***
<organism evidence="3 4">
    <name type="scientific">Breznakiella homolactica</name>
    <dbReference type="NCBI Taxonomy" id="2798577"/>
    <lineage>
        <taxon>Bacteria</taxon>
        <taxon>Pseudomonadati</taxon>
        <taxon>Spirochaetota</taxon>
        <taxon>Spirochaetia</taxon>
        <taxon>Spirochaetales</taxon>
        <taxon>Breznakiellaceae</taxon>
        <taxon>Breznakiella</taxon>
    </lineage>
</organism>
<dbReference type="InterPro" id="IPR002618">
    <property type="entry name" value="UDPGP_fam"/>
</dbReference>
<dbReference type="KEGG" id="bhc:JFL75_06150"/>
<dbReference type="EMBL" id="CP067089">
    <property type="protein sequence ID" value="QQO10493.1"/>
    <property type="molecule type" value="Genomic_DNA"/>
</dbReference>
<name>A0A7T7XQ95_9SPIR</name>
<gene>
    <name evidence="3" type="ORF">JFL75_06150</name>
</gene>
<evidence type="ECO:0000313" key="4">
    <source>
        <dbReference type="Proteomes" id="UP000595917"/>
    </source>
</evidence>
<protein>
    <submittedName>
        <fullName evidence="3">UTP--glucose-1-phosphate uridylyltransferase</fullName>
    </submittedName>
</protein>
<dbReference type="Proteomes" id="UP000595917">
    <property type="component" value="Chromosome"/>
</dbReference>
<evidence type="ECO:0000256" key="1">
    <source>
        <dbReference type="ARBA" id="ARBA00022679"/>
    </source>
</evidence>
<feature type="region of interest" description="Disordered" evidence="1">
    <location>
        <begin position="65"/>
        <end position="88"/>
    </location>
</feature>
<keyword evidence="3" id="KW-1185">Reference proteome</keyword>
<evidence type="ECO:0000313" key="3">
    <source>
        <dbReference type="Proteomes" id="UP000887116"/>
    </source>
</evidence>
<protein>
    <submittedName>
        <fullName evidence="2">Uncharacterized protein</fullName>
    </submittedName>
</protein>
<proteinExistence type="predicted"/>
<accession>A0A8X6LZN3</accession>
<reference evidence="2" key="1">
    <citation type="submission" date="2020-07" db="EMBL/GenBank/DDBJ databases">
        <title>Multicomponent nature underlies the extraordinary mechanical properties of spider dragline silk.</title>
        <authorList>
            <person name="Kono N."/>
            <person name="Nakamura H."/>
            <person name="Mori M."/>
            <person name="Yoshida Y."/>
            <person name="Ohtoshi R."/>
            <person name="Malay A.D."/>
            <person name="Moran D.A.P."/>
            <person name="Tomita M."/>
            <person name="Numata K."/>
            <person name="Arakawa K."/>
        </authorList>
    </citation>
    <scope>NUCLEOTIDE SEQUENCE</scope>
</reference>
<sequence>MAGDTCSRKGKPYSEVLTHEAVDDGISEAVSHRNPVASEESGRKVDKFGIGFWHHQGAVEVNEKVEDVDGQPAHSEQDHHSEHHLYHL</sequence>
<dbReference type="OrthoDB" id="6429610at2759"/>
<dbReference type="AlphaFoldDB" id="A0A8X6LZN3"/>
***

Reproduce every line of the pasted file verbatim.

<organism evidence="3 4">
    <name type="scientific">Breznakiella homolactica</name>
    <dbReference type="NCBI Taxonomy" id="2798577"/>
    <lineage>
        <taxon>Bacteria</taxon>
        <taxon>Pseudomonadati</taxon>
        <taxon>Spirochaetota</taxon>
        <taxon>Spirochaetia</taxon>
        <taxon>Spirochaetales</taxon>
        <taxon>Breznakiellaceae</taxon>
        <taxon>Breznakiella</taxon>
    </lineage>
</organism>
<dbReference type="InterPro" id="IPR002618">
    <property type="entry name" value="UDPGP_fam"/>
</dbReference>
<dbReference type="KEGG" id="bhc:JFL75_06150"/>
<dbReference type="EMBL" id="CP067089">
    <property type="protein sequence ID" value="QQO10493.1"/>
    <property type="molecule type" value="Genomic_DNA"/>
</dbReference>
<name>A0A7T7XQ95_9SPIR</name>
<gene>
    <name evidence="3" type="ORF">JFL75_06150</name>
</gene>
<evidence type="ECO:0000313" key="4">
    <source>
        <dbReference type="Proteomes" id="UP000595917"/>
    </source>
</evidence>
<protein>
    <submittedName>
        <fullName evidence="3">UTP--glucose-1-phosphate uridylyltransferase</fullName>
    </submittedName>
</protein>
<dbReference type="Proteomes" id="UP000595917">
    <property type="component" value="Chromosome"/>
</dbReference>
<evidence type="ECO:0000256" key="1">
    <source>
        <dbReference type="ARBA" id="ARBA00022679"/>
    </source>
</evidence>
<feature type="region of interest" description="Disordered" evidence="1">
    <location>
        <begin position="65"/>
        <end position="88"/>
    </location>
</feature>
<keyword evidence="3" id="KW-1185">Reference proteome</keyword>
<evidence type="ECO:0000313" key="3">
    <source>
        <dbReference type="Proteomes" id="UP000887116"/>
    </source>
</evidence>
<protein>
    <submittedName>
        <fullName evidence="2">Uncharacterized protein</fullName>
    </submittedName>
</protein>
<proteinExistence type="predicted"/>
<accession>A0A8X6LZN3</accession>
<reference evidence="2" key="1">
    <citation type="submission" date="2020-07" db="EMBL/GenBank/DDBJ databases">
        <title>Multicomponent nature underlies the extraordinary mechanical properties of spider dragline silk.</title>
        <authorList>
            <person name="Kono N."/>
            <person name="Nakamura H."/>
            <person name="Mori M."/>
            <person name="Yoshida Y."/>
            <person name="Ohtoshi R."/>
            <person name="Malay A.D."/>
            <person name="Moran D.A.P."/>
            <person name="Tomita M."/>
            <person name="Numata K."/>
            <person name="Arakawa K."/>
        </authorList>
    </citation>
    <scope>NUCLEOTIDE SEQUENCE</scope>
</reference>
<sequence>MAGDTCSRKGKPYSEVLTHEAVDDGISEAVSHRNPVASEESGRKVDKFGIGFWHHQGAVEVNEKVEDVDGQPAHSEQDHHSEHHLYHL</sequence>
<dbReference type="OrthoDB" id="6429610at2759"/>
<dbReference type="AlphaFoldDB" id="A0A8X6LZN3"/>